I mentioned the medulla, and the medulla sets the rate of breathing.2313

However, the pons modulates or modifies the breathing rhythm. It just makes sure that it is nice and even and smooth.2318

So, the breathing rate is set by the medulla, but it is adjusted or modulated. The rhythm of breathing is modulated by the pons.2326

OK, today we talked about the respiratory systems in different animals especially in humans.2336

We talked about gas exchange, ventilation and structures involved in respiration.2342

And now, we are going to do some practice questions starting out with example one.2347

Describe the tracheal system in insects. Include the terms spherical, trachea and tracheole in your discussion.2352

Well, in insects, air enters via openings in the body called sphericals.2360

It, then, enters tracheae, and these tracheae branch and become smaller and smaller and form tracheoles.2371

The tracheoles reach the cells of the body, and gas exchange occurs.2382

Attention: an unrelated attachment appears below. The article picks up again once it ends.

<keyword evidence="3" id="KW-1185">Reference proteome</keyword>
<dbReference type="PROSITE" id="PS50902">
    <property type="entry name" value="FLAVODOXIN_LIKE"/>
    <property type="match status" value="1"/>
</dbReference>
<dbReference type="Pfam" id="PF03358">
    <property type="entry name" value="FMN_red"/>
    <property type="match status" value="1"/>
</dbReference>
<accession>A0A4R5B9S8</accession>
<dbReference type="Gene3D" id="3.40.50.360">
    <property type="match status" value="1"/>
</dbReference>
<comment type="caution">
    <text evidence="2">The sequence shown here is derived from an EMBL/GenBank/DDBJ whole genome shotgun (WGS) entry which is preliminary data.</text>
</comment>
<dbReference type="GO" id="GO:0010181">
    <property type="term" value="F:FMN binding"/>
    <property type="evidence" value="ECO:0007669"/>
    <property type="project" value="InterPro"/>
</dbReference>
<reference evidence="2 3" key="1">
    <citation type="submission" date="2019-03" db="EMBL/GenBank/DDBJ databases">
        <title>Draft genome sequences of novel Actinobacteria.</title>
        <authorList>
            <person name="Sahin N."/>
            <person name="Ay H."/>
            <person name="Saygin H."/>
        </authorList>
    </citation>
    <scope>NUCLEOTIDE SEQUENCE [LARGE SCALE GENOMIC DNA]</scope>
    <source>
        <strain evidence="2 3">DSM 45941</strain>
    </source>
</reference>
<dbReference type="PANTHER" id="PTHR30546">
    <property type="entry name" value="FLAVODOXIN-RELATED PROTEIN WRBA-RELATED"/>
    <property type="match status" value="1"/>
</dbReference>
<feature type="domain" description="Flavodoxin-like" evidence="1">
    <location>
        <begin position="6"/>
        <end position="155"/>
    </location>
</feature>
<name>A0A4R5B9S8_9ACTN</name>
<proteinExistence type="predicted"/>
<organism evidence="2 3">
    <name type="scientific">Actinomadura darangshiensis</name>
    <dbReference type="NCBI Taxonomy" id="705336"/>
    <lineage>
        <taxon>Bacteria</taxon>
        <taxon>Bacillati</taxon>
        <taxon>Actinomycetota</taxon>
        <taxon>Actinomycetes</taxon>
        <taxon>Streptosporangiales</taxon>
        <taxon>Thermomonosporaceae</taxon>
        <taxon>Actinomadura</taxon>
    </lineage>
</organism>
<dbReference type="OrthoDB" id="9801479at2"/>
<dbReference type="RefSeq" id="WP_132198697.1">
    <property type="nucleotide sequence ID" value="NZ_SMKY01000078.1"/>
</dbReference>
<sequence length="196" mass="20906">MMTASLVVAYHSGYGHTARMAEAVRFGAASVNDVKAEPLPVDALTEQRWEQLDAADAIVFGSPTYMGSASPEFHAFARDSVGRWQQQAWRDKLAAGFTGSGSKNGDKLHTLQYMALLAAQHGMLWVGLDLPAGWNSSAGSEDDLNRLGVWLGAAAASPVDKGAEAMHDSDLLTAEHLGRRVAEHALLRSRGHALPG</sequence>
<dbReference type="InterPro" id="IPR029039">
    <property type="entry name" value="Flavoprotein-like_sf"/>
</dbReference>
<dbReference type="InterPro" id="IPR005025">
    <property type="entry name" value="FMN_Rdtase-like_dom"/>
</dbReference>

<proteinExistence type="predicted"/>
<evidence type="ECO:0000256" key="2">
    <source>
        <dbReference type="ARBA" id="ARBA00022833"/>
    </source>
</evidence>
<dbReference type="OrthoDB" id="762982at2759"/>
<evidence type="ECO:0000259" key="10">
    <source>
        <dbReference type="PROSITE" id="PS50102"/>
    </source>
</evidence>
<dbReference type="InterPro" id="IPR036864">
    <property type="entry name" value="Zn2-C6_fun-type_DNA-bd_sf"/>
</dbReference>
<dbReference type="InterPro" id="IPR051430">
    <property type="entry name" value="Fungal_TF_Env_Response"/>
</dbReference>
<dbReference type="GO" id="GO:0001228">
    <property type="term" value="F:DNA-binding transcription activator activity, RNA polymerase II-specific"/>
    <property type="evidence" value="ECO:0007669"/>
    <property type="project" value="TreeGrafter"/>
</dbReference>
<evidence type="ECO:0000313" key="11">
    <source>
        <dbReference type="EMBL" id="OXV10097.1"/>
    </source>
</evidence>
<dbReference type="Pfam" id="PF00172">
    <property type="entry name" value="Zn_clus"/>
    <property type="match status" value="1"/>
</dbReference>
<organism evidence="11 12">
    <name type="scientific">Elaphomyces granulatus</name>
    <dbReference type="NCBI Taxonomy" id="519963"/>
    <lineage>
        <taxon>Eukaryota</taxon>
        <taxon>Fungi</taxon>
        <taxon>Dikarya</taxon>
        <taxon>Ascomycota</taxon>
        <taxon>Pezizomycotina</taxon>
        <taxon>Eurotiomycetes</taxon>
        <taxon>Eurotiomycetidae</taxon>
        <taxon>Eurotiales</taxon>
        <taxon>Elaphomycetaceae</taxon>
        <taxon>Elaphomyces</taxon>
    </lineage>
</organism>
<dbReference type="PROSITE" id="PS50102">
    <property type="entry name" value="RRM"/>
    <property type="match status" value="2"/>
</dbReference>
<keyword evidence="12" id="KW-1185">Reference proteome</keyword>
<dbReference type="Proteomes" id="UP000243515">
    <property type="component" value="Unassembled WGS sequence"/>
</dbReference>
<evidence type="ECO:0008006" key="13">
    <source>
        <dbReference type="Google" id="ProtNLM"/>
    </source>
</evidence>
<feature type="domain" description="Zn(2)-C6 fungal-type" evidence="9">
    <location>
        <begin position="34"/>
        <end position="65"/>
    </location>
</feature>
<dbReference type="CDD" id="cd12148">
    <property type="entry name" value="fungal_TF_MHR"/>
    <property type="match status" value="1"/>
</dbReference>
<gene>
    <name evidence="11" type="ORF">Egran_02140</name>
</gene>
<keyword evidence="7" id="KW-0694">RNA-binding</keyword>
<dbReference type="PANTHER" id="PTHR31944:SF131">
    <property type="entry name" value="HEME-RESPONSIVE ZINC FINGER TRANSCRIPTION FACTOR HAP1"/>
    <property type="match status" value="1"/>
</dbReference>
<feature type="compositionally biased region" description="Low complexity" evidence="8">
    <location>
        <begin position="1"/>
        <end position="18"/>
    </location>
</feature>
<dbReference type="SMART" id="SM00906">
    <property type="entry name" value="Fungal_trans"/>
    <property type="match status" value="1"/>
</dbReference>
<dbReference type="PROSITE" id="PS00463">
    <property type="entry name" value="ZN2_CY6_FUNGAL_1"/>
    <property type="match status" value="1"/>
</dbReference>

So, the respiratory system brings air directly to body tissues and cells.2390

Oxygen is picked up by the cells, so oxygen is picked up, O2 delivered to the cells; and CO2 is picked up.2399

The circulatory fluid, the hemolymph generally does not deliver the oxygen or pick up the CO2.2415

It is delivered directly by the respiratory system.2423

Also, in some insects, there are air sacs. There may be air sacs at the end of the tracheoles to increase the amount of air that can be delivered.2426

Also, note that the larger branches of this system contain chitin for support, so there is some chitin in the tracheae.2439

How does the tracheal system differ from the respiratory system found in mammals? Well, obviously there are different structures that we talked about.2454

The respiratory system in mammals, we talked about structures such as the pharynx, the larynx, the bronchi, the alveolus.2464

But, a major difference - just a concept that you should understand - is that in the tracheal system, tracheal system delivers air directly to body cell.2474